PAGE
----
If you look at your application this way, it will help you know where to start on your Activities section. It will help you figure out what you WANT to write about in your essay. Not what you SHOULD or what they want to hear, but what you genuinely NEED them to know about you as a fully developed character, aka applicant.

Stories are fully reviewed before publishing. We just published a book on college admission, so I can tell you that typing the last word or page does not mean you are done. Instead, there are multiple phases of review. In the editing process, we had to go back over each chapter, each piece of data, and each table, figure, and image to confirm, check, and verify. We also had an outside editor read over the entire book to provide insight and feedback.

In my experience, students are apt to have a parent, counselor, coach, teacher, or another trusted adult or friend read their essays and perhaps their supplemental responses. In other words, they do ask for feedback on what they have written. BUT most students do not have anyone read the way admission readers do- from beginning to end. So, before you hit enter and send up your prayers for stable technology and a kind soul on the other side of the interwebs, have at least one other human read your entire application from beginning to end.

Ask them to write down what they think you have left out. Have you undersold something you’ve been investing in at home, school, or in your community? Give them the chance to relay how your story reads and if there is any opportunity they see to provide more context, information, or insight into who you are, what you have accomplished, and how you would likely contribute and enhance a college campus.

Peace

One of the reasons students struggle to ultimately send in their applications is because they know that letting go means signing up for weeks or even months of uncertainty. I’ve been there friends, so I get it. Not easy. However, my hope is that changing your perspective from completing and submitting a form to sharing your story will help. Ultimately, when you are sitting in class or driving home from school wondering what is happening in some distant office or committee room, you will not dread the review of your form, but instead be excited for someone to read your authentic and unique story. (Trust me- I try to think this way every time I post one of these blogs.)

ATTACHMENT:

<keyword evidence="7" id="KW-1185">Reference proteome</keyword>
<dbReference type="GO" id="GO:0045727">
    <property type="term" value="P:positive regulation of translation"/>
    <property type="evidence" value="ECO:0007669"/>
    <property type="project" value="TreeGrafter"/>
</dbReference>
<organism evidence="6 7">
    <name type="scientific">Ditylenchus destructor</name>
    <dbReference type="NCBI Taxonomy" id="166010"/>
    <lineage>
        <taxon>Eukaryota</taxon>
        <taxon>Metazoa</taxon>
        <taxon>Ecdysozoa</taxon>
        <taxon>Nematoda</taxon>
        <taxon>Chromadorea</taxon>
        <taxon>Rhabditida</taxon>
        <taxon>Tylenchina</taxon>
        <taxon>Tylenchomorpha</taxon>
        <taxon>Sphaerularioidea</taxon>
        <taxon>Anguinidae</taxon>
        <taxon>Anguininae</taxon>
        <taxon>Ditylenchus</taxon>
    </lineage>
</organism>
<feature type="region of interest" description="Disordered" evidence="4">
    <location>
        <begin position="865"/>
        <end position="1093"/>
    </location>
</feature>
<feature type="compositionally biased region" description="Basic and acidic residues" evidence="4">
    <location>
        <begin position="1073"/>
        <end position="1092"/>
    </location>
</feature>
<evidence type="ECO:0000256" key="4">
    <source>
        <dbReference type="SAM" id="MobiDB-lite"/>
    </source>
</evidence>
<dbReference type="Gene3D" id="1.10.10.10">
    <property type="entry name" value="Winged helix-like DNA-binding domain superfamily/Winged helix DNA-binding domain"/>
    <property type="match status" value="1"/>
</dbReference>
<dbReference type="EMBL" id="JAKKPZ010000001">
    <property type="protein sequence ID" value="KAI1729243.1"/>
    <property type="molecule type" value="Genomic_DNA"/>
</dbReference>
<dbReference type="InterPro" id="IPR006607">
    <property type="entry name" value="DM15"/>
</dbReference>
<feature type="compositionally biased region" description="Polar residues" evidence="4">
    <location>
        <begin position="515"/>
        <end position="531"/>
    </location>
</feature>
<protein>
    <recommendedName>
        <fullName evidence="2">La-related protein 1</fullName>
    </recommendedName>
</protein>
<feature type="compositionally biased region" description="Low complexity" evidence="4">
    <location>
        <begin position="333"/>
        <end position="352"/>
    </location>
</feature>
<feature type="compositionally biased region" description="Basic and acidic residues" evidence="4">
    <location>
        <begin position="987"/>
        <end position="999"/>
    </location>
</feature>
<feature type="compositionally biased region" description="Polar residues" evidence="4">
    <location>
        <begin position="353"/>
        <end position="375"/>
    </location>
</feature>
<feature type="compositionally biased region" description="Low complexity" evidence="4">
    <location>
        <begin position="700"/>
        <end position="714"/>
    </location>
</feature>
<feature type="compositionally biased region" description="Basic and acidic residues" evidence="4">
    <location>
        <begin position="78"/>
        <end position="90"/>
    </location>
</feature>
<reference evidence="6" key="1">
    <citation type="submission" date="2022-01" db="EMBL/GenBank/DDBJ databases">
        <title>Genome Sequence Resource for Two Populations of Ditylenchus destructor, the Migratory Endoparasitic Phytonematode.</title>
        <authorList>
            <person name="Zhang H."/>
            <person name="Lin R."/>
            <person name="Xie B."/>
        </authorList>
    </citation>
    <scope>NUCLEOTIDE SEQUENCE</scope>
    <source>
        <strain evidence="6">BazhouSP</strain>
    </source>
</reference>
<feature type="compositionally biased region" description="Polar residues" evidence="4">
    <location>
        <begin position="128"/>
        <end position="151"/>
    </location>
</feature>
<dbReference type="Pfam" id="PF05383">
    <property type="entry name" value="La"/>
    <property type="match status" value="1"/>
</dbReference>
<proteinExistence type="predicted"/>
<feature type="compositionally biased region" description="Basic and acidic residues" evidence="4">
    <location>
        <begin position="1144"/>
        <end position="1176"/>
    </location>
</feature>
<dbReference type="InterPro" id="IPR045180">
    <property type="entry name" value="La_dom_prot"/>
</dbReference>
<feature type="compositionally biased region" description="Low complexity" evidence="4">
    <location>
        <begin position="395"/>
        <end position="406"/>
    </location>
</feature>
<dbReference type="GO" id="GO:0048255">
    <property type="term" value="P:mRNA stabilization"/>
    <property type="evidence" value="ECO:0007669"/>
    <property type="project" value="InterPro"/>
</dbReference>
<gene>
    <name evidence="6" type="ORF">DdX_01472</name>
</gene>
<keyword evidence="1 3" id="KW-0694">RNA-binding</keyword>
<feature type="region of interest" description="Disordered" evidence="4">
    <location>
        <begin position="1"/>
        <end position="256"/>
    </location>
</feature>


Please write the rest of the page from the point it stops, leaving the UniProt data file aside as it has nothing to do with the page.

Ultimately, you can’t control if a school you apply to gets 4000 more apps this year and their admit rate drops as a result. You cannot control if a college decides that they are going to reduce the number of students they admit and enroll from your state or in your major this year. But you can control how you tell your story; think like an admission reader; review and seek feedback on your entire application; and choose peace and confidence.

TELL YOUR STORY. AND ENJOY DOING IT!

Let’s Get A Few Things Straight (about College Admission)

There has been a lot of talk in the last few weeks about how much has changed in college admission.

Maybe….

But just like during and following the pandemic, much remains constant. So, let’s get a few things straight.

College Admission is Not Fair. I know some groups may claim to have brought this about with the proverbial wave of a wand or banging of a gavel, but the truth is that no system or process is (or ever will be) fair or perfect. Humans run processes. Humans are imperfect, flawed, and operate in a broken world.

Do not confuse quantitative measures with fairness. I remember when Georgia Tech operated on a purely formulaic basis. We recalculated GPAs so that everyone had a max GPA of 4.0. We did not consider the rigor of the high school, performance of past graduates, or a student’s grade trends. We considered Honors, Magnet, Gifted, AP, IB, Dual Enrollment to all be rigorous and each received an extra .5 bump- again with a max GPA of 4. We effectively “let out the slack” from the top until we had admitted the number of students we needed based on historic yield models.

I’m guessing many of you are already poking holes in how FUBAR this model is– and can likely channel some of the complaints and questions we’d get…

I have all APs and my classmate only took honors level. You’re weighting that the same?

But I had all As in a full IB diploma program and my “friend” only took general courses. Are you telling me that we both end up with a max 4.0?

I made a 1300 on one take with no outside help. My neighbor made a 1200 the first time and then after thousands of dollars in private tutoring ended up with a 1350. That’s going to be the difference? He’s got lower grades than me!!

At the time, I was not the director, but my name was on admission letters for students whose last name started with A-C.  As a result, even though I did not agree with how we were making decisions, I was left to defend them.